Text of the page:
CL TRANSPORT REGULATION IN CULTURED HUMAN COLONOCYTES
Principal Investigator: Mrinalini Rao
Abstract: This proposal will characterize the unique regulation of C1 transport in normal, human colonocytes in primary cultures and study its differences along the cephalocaudal axis. Models ranging from animal species to human colon carcinoma cell lines have been used to understand human colonic C1 transport. Animal models are not always applicable to humans since there are species differences in colonic ion transport along the cephalocaudal axis. Human colon carcinoma cell lines cannot be used to study segmental differences. In addition, being "transformed" cells, they often demonstrate small intestinal better than colonic function. Recognizing these limitations, the complexities of cellular C1 transport regulation discerned from these models will have to be relate to events in primary cultures of human colonocytes and ultimately to those in the intact, normal, colon. This laboratory has developed primary, 24 hr cultures of human colonocytes which exhibit cAMP, Ca2+ and cGMP-sensitive C1 transport, features that resemble the intact colon more closely than other colonic models. In contrast tot he colonic cell line, T-84, C1 transport in human colonocytes is activated by phorbol esters and human, but not rabbit, colonocytes have a cGMP-activated C1 transport. Therefore, the hypothesis to be tested is that the cellular regulation of C1 transport in primary cultures of human colonocytes resembles that of the intact human colon, shows segmental differences and is distinct from that seen in other model systems. The first aim is to define the unique differences in C1 permeabilities in cells from different colonic segments. To conserve tissues, fluorimetric techniques will be used to study ion specificities, sensitivity to inhibitors and kinetics. The influence of extracellular matrices (ECM_) on C1 transport will be studied. The second aim is to determine if the regulation of Ci permeabilities by cAMP, Ca2+ and cGMP, is influenced by segmental differences and/or by the ECM. Specific aspects of the cGMP and protein kinase C (PKC) cascades will be analyzed as their presence/role varies amongst the different colonocyte models. It will be determined if cGMP is acting via a cAMP-PK or a cGMP-PK and if there is cross-talk between the cAMP?PKC cascades. Sequential steps in these cascades will be examined including changes in intracellular mediators, the effects of inhibitors of protein kinases and phosphatases and changes in phosphorylation of transporters such as CFTR and the Na+-K+-2C1 cotransporter. The third aim is to relate the C1 transport characteristics of colonocytes in culture with those of the intact epithelium using human colonic epithelial sheets, obtained at the time of surgery. Specifically, segmental differences and cross-talk between second messenger-activated systems in regulating transepithelial C1 transport will be studied. These studies will provide invaluable information about normal colonic cell physiology which can be used to understand the molecular pathophysiology of toxin-mediated diarrheas, cystic fibrosis an inflammatory disorders.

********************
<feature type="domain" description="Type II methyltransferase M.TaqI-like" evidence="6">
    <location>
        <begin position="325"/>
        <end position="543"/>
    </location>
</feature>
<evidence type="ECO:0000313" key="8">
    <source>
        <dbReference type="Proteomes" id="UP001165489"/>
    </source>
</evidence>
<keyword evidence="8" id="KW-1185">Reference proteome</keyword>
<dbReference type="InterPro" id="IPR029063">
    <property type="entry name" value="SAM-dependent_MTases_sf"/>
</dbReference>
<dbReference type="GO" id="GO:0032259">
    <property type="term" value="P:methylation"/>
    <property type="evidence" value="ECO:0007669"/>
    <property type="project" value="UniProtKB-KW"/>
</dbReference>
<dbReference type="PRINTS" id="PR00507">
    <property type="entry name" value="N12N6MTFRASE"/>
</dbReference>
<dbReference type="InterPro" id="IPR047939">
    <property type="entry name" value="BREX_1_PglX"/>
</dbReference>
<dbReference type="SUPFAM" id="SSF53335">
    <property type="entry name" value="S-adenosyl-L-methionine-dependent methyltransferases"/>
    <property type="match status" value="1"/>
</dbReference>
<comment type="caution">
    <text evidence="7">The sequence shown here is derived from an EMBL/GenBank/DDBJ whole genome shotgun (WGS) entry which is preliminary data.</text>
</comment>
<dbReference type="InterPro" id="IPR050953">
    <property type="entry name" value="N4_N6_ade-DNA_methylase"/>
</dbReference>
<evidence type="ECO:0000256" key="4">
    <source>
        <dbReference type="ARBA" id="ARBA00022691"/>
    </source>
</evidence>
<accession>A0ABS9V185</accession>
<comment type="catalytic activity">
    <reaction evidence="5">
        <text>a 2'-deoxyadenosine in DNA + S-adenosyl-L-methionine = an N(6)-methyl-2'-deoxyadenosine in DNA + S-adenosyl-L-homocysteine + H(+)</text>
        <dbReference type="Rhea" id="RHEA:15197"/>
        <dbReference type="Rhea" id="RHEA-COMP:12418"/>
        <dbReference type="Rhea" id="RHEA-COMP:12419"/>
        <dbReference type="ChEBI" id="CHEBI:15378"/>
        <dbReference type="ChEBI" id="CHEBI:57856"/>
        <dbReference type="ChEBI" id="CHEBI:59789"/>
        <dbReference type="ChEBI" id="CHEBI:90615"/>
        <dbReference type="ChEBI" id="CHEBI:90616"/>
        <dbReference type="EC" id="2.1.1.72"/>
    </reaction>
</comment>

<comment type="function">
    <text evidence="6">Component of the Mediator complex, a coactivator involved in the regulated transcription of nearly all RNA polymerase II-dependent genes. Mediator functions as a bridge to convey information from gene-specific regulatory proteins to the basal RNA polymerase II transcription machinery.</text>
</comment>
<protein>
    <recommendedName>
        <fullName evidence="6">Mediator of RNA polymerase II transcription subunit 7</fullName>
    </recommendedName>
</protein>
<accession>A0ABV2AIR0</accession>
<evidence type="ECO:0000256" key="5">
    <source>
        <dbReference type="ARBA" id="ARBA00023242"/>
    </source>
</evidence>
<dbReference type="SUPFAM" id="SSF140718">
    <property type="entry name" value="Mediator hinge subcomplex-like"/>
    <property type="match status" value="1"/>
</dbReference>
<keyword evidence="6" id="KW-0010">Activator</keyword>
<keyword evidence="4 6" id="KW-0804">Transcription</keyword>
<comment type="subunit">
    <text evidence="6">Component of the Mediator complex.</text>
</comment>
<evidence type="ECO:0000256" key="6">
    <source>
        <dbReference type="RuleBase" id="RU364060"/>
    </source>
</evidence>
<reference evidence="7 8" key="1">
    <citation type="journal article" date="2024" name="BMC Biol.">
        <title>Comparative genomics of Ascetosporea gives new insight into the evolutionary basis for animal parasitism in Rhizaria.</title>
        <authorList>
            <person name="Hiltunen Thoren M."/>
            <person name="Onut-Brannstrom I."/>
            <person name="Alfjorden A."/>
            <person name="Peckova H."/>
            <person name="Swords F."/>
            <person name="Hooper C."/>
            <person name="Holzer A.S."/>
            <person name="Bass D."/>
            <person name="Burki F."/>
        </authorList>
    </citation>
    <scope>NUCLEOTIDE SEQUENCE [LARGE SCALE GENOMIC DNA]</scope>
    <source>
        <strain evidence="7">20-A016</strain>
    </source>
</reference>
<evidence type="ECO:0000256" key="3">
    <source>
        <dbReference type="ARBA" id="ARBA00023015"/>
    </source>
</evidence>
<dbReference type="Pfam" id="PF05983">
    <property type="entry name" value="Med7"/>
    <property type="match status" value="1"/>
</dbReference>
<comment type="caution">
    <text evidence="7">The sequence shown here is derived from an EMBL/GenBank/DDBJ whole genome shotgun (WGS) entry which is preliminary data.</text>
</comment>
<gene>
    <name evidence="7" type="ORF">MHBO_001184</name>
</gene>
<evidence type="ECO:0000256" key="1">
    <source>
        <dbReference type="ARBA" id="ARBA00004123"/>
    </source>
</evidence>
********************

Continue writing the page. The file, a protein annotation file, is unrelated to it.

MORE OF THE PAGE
Funding Period: 1996-04-01 - 2002-03-31
more information: NIH RePORT